There were 72 of us in total. I did not get to meet everyone at the same level of familiarity in the end. A more accomplished, dare I say, "Grand Strategist", would have certainly been able to do this alongside all the work that was expected of us, but I clearly still have more to learn. The fifteen days I spent at Yale felt like a dream. It was such a small fraction of our individual summers, and yet, it took center stage for most of us. I can’t speak for my 71 other brilliant and unbelievably inspiring peers, but these past fifteen days have been the greatest summer experience to boot.
After about an hour’s worth of sipping mochas and munching banana pancakes, the good-byes began – first, only one said it, then, it seemed like everyone was leaving all at once. Isabel Scher was the first from our suite. Her older brother came by to pick her up. After several hugs, a photo, and more good-byes, we all exchanged one final smile with one another as we watched Isabel get into her brother’s car. Our suite family now dwindled from six to four.
Once Isabel left, the rest of us – minus British Katherine – were almost set to leave. By then, no one wanted to return to our depressing dorms. We grabbed all our belongings and placed them along the walls of the archway. In addition to waiting for our departure times and rides, we waited for those fellow scholars that were due to leave before us. Those who were scheduled to leave the Yale campus much later – some due tomorrow – also gathered at the archway with us. Nobody will admit it, but internally, we knew we’d never see some of these people every again. It’s a sad but honest reality. One that I couldn’t really keep inside completely as my eyes became misty.
- - - - -
Currently, I am sitting in the Peet’s Coffee in Pinole. (This coffee addiction has unfortunately taken over – thank you, Blue State Coffee!) Returning to the Bay Area, I feel so alive (and that’s not only the caffeine talking). I can’t really put it into words that would adequately satisfy how I’m feeling at the present moment. I feel like I’m still hovering above ground. I’m excited to face challenges; I’m looking forward to the pile of AP assignments ahead (they’re due in a little less than two weeks). I know this sounds crazy and I doubt I can keep this momentum, at this high level of drive for long, up but honestly, life has never felt this good.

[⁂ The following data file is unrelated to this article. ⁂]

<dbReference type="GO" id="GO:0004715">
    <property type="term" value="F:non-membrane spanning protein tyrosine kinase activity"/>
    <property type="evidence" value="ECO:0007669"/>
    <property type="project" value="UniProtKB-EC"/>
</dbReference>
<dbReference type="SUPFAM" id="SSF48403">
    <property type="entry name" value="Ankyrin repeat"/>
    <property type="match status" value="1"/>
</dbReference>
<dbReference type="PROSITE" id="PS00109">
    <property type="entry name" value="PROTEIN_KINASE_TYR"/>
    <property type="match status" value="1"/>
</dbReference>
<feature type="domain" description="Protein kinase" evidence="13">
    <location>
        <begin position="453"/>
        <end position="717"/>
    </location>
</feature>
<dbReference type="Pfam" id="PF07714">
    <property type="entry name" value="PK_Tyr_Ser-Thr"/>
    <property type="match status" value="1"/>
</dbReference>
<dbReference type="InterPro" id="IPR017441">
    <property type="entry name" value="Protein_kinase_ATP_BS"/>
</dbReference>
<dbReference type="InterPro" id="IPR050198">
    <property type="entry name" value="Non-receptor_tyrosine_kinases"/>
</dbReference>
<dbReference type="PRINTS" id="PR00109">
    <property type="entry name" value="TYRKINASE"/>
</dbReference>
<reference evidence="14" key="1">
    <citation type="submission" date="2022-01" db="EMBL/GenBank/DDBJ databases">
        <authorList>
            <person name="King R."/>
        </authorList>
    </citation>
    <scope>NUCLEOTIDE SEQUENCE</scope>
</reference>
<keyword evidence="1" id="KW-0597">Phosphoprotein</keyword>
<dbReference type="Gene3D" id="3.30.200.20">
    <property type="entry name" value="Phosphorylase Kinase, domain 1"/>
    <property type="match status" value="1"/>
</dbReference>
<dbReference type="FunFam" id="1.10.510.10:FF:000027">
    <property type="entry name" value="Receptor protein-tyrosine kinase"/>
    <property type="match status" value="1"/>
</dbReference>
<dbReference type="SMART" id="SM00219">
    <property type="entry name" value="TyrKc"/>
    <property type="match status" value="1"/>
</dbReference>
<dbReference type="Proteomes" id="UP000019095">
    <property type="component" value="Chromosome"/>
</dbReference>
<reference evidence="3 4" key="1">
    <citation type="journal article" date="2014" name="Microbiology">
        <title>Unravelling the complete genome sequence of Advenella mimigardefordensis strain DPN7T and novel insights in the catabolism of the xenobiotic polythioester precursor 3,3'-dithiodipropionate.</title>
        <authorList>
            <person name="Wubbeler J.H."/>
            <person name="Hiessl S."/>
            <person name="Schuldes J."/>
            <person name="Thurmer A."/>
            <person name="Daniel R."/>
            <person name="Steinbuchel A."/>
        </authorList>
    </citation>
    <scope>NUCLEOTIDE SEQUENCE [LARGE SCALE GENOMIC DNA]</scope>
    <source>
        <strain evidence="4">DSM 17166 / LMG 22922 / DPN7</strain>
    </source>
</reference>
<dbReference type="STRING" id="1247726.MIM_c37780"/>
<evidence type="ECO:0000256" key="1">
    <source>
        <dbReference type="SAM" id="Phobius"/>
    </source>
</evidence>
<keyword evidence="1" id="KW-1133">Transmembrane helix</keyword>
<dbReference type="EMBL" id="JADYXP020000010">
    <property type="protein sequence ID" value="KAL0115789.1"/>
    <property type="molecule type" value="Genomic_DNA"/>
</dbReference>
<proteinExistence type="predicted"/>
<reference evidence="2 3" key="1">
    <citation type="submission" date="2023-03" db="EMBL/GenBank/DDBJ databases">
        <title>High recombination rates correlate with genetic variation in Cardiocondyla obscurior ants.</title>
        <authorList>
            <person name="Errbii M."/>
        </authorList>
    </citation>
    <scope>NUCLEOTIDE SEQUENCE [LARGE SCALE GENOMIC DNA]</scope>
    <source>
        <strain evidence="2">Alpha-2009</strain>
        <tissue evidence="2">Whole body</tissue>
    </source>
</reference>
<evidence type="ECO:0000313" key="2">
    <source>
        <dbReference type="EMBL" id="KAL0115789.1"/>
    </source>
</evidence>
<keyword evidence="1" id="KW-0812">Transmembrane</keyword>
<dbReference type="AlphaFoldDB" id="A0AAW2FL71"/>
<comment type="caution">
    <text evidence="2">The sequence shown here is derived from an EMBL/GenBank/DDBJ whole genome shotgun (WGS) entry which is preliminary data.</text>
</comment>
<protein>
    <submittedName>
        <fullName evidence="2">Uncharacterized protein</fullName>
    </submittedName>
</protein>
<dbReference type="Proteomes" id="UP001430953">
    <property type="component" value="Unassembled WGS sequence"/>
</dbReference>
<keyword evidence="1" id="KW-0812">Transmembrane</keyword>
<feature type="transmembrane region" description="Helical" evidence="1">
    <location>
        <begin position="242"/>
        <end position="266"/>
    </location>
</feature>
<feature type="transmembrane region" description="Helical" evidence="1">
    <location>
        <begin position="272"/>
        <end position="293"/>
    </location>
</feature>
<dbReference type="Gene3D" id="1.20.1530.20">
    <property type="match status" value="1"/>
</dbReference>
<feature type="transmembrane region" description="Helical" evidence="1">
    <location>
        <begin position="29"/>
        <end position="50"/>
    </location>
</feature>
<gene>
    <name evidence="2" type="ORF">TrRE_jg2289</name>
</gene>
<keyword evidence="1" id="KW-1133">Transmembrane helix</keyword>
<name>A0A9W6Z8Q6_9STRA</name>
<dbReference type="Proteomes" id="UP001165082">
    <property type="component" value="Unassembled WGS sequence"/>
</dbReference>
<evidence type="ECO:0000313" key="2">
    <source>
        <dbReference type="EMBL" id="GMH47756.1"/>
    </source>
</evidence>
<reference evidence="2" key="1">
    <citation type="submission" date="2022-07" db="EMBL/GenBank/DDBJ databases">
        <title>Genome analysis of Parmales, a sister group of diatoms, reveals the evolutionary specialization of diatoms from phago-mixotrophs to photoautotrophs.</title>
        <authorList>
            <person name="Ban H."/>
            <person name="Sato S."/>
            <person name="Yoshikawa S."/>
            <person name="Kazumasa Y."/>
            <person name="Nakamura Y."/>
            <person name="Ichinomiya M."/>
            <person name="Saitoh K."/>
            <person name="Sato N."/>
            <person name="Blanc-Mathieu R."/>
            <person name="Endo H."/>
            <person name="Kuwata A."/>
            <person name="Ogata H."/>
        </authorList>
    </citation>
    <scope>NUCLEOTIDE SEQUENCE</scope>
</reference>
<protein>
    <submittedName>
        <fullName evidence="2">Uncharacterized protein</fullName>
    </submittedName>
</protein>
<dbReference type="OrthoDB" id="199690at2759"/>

I’m looking forward to my senior year – looking forward to making change now and not only after I graduate from high school. These past fifteen days as a Yale Ivy Scholar was like an internal surgical procedure. On the outside, I look the same, but on the inside, I feel like a completely different person – a better person. I’m still an imperfect, stubborn, and overly ambitious student, but I’m looking at life now, less like a rat race, and more like a brilliant chase with welcoming detours. I do fear that this high will eventually fade, but something inside me tells me it will only erode from me slightly.
If one more week of YISP was offered to us but also required another Marshall Brief to be completed in the end, I’d accept it in a heartbeat. A very good friend – Yvonne Hsiao – and I share this special inside joke we call, “Operation: Employment”. We remind each other of this throughout our stressed Marshall Brief meetings and sometimes to have a good laugh. Pretty much, we jokingly set the possibility of returning to YISP to be instructors as our ultimate reason to always work hard and never give up. Granted, this was not our main reason to do our very best, but sharing this silly goal of all goals between the two of us just elevated the love we had towards, and I quote Yvonne for this: “the best academic decision I’ve made in my life”.
[From left to right] Dyana So, Isabel Scher, Katherine Yu, Jean Wang. These girls were like sisters; we shared the same suite together. [Missing from this photograph] Claudia Shin and Katherine Spooner.
[From left to right] Jean Wang, Dyana So, Dean Coburn-Palo, Jeffrey Hu.
[From left to right] Matt Lee, Dyana So, Jeffrey Hu, Ahmed Hameed, Sunny Huang, and D.K. Guo.
Yohanna Pepa: you are such an inspiration. You have no idea how much prouder I feel being a Spartan knowing all that you've already achieved. It was great seeing you as one of the YISP student instructor.
Appropriately, the last photo I took at Yale. This here is Matt Lee.
Part I of a Series of Reflections on the YISP
by Dyana W. T. So